The first step is to find a safe and secure place to store your trailer. It is important to find a place that is not in the direct sunlight, has good drainage, and can accommodate your trailer.
You should also make sure that you have enough space for the trailer. If you are storing it on your property, make sure that there are no trees or other objects nearby that could cause damage. If you are storing it on someone else’s property, be sure to get permission from the owner first.
Should I store my RV with the slide out in or out?
6. Retract All Slides. If you’re wondering whether you should store your RV with slides in or out, we recommend retracting all slides. While it’s OK to keep them out if you’re not using your RV for a few days or weeks at a time, for those looking for long-term RV storage tips, close them up.
Should you put stabilizers down when storing camper?
When it comes to parking your camp trailer in storage, there is really no need to have the stabilizer jacks down. From a mechanical or structural standpoint, having the jacks down while storing the trailer does not make a difference.
Should RV batteries be removed in winter?
When you store your RV during the offseason, you also need to remove your battery and keep it in a warm location. If you leave it in, the water in your battery may freeze when the temperature drops too low. This happens because a battery loses its sulfuric acid when it discharges and leaves water behind.
How do you preserve a travel trailer?
Inspect the seams and roof seals regularly. Keep the wheel lug nuts tight. Check tire pressures. Keep the battery fully charged. Maintain the system for the wastewater. If your travel trailer has slide outs, clean them and apply lubricant. Clean and replace any filters.
Should you store an RV with a full tank of gas?
Just before going into storage, you need to get the tank pretty near empty. Then (or before if you’re a careful planner), go to the auto store and get “Stor-Gas” or similar gas treatment.
Does RV need to be level when storing?
By having a level RV you are ensuring your doors and cupboards open/close properly, the water in your pipes is flowing accurately and not pooling where it shouldn’t, and your frame is properly supporting the weight of your rig. You can be adding unnecessary stress to your frame if your RV isn’t level.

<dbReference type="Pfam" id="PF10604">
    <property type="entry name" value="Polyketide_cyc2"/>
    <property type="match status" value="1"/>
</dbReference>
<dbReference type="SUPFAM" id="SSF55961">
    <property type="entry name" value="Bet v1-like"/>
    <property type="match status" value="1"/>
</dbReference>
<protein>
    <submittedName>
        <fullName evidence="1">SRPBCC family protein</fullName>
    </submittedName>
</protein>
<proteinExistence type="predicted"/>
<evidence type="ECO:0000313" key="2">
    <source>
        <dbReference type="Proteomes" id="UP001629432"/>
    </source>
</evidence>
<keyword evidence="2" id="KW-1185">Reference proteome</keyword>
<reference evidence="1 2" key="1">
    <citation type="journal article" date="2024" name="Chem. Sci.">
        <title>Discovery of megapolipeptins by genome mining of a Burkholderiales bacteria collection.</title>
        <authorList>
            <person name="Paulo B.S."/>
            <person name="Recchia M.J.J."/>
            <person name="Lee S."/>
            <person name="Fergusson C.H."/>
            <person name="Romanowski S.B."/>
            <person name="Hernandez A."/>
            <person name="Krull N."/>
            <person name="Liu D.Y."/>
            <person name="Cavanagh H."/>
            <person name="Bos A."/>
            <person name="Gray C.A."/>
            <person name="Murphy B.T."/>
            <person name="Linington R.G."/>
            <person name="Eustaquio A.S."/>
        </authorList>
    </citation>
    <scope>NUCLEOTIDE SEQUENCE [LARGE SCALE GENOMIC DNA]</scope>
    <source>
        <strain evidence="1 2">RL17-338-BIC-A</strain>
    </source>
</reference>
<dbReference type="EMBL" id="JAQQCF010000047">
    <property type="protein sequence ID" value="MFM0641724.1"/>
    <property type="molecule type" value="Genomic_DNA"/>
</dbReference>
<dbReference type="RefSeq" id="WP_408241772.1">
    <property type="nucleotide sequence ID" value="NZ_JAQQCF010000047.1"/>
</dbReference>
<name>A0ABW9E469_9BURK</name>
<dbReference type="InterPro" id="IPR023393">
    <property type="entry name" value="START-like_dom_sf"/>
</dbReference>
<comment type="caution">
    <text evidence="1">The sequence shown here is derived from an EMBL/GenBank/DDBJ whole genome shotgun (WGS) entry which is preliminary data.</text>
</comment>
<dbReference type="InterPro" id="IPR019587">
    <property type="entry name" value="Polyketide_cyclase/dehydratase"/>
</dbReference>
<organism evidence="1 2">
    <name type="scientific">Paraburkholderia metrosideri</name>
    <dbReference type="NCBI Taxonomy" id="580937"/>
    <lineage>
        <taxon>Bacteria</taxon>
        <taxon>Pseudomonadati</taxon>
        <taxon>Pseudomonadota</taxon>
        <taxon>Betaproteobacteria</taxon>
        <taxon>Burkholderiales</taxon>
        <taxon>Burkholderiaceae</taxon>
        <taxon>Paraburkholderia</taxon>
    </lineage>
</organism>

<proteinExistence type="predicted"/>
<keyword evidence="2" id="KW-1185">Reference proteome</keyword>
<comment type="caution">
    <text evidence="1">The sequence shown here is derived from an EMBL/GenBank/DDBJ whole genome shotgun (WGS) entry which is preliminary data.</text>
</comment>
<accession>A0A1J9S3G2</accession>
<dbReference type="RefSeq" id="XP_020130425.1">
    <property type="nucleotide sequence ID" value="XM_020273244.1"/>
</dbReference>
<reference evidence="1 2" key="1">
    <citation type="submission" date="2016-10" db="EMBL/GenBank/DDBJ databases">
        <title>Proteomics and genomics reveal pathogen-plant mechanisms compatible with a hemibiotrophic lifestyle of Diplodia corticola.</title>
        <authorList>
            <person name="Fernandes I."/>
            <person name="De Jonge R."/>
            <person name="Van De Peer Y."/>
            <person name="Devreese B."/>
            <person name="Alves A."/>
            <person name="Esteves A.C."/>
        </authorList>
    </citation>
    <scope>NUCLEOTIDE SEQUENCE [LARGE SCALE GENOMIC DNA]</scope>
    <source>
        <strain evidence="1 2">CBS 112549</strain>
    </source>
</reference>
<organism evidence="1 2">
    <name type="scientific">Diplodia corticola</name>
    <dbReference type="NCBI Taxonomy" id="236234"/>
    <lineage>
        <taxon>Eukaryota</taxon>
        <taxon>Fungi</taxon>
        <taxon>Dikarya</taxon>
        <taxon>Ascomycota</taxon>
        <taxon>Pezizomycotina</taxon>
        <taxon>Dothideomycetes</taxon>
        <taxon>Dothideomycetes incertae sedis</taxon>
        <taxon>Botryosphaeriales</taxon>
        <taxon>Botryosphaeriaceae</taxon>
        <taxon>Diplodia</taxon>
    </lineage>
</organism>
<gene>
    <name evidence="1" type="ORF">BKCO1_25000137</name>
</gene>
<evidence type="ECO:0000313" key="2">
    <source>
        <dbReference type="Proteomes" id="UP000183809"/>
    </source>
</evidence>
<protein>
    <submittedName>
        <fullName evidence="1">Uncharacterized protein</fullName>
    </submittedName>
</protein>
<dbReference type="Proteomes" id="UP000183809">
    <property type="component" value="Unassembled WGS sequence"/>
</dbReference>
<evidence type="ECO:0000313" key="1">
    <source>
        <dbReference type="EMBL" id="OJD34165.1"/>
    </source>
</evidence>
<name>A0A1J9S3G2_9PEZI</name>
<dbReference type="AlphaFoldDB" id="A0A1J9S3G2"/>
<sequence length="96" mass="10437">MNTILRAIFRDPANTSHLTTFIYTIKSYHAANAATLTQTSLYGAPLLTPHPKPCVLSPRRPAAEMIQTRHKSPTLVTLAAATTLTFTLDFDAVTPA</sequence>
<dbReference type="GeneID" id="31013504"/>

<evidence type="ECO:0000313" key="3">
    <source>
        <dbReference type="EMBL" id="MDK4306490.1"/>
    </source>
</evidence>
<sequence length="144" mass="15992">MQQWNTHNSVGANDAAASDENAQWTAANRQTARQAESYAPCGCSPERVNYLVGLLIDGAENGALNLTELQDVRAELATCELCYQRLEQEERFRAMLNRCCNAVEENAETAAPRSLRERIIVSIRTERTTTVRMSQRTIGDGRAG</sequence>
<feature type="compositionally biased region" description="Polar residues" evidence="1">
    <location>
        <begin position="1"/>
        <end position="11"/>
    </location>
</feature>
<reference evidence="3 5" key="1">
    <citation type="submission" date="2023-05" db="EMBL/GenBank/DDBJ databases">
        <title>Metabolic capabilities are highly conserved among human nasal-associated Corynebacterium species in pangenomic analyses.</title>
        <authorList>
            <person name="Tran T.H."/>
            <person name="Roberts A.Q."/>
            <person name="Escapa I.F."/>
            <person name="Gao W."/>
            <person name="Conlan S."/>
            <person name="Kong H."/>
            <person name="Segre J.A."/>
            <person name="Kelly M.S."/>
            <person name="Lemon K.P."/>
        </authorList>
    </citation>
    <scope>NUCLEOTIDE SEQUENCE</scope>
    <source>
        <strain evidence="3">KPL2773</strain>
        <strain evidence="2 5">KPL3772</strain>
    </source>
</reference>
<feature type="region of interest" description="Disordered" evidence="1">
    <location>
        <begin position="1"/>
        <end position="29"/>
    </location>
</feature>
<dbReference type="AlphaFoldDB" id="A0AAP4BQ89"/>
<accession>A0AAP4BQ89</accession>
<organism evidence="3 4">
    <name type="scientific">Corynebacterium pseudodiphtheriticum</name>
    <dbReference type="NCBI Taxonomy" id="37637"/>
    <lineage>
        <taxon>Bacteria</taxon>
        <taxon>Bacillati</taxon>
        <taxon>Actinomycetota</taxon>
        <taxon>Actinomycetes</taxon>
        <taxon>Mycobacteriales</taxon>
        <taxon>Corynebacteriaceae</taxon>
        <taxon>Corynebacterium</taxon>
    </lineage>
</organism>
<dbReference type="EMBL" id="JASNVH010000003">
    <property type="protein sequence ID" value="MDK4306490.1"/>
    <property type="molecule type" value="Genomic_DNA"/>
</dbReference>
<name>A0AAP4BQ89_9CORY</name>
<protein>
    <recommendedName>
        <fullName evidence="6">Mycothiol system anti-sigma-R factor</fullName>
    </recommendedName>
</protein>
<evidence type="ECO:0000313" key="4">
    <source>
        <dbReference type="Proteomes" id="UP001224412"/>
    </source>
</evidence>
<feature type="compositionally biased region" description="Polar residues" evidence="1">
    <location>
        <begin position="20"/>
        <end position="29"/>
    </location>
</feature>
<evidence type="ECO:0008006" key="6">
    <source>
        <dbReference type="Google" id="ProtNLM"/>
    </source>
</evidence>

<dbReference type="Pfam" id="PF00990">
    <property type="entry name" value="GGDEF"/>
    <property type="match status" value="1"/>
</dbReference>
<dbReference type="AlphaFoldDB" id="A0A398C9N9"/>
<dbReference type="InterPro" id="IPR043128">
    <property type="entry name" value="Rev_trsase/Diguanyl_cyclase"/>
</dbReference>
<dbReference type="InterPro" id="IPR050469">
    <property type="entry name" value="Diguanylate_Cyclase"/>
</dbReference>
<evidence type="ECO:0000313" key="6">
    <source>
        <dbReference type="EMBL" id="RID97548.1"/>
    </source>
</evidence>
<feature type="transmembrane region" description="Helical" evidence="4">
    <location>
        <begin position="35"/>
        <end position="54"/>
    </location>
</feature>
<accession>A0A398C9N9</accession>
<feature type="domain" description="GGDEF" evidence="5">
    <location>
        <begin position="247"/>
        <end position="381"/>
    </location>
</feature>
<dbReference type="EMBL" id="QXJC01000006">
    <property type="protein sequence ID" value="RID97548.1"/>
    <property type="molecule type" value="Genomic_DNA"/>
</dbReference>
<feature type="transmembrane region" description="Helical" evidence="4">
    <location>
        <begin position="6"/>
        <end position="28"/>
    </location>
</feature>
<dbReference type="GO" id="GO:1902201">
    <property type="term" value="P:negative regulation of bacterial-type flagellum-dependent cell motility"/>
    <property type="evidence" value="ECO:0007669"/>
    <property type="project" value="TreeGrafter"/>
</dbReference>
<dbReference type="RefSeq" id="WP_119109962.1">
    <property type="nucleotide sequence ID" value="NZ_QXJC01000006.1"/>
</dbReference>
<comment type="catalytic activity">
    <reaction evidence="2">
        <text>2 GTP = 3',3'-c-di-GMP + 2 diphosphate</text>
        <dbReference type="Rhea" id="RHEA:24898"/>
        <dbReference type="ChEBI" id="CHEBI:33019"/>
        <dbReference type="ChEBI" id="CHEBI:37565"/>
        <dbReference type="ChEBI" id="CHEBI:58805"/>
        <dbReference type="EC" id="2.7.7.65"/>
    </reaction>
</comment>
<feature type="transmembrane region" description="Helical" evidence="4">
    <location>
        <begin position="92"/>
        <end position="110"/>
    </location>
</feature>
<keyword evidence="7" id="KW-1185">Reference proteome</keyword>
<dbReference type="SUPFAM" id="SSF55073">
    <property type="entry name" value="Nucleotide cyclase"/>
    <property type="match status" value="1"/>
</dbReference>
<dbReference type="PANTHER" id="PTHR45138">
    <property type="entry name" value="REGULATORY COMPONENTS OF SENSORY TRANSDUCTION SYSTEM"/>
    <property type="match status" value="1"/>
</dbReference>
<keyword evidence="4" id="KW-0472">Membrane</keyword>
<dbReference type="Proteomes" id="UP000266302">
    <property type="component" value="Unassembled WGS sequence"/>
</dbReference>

How do you stabilize a parked travel trailer?
The best way to stop your travel trailer from rocking is by using a combination of leveling jacks which reduce up and down motion, stabilizers that reduce side to side motion, and wheel chocks to reduce any movement of the tires.
What do you put under RV stabilizer?
Should You Put Blocks Under Stabilizer Jacks? Yes, you should always put blocks under your stabilizer jacks. This not only helps protect your jacks but the campsite as well. You may even come across some campgrounds or RV parks that require a barrier between your landing gear and the campsite surface.
What kills a battery in a RV?
Sulfation, parasitic loads, self-discharging, overcharging, undercharging, and lack of maintenance are the usual suspects of battery death, but they are all relatively easy to prevent with regular attention and smart battery charging. Always Forgetting to Perform Routine RV Maintenance?
Should I disconnect my RV battery when storing?
You might think that your battery will stay charged at the level you left it when it’s in storage, but unfortunately, this isn’t the case. If you aren’t using your RV, you should always disconnect your RV battery when in storage to keep your RV battery and electrical system healthy.
How do I keep my RV battery charged when not in use?
Use a battery kill switch to keep parasitic loads from draining your batteries. Store your RV in a climate-controlled space. Remove the batteries from your RV and store them in your garage (provided your garage stays above freezing).
How do you prevent mold in a travel trailer?
Buy a Dehumidifier. Buying a high quality humidifier is important to prevent mold growth on many levels. Use Moisture-Removing Crystals or Chemical Packets. Wipe Down All Surfaces. Open Up Your Cabinets and Closet Doors. Remove as Much Fabric as Possible. Ensure all Pipes are Bone-Dry. Use a Fan for Airflow. Run a Heater.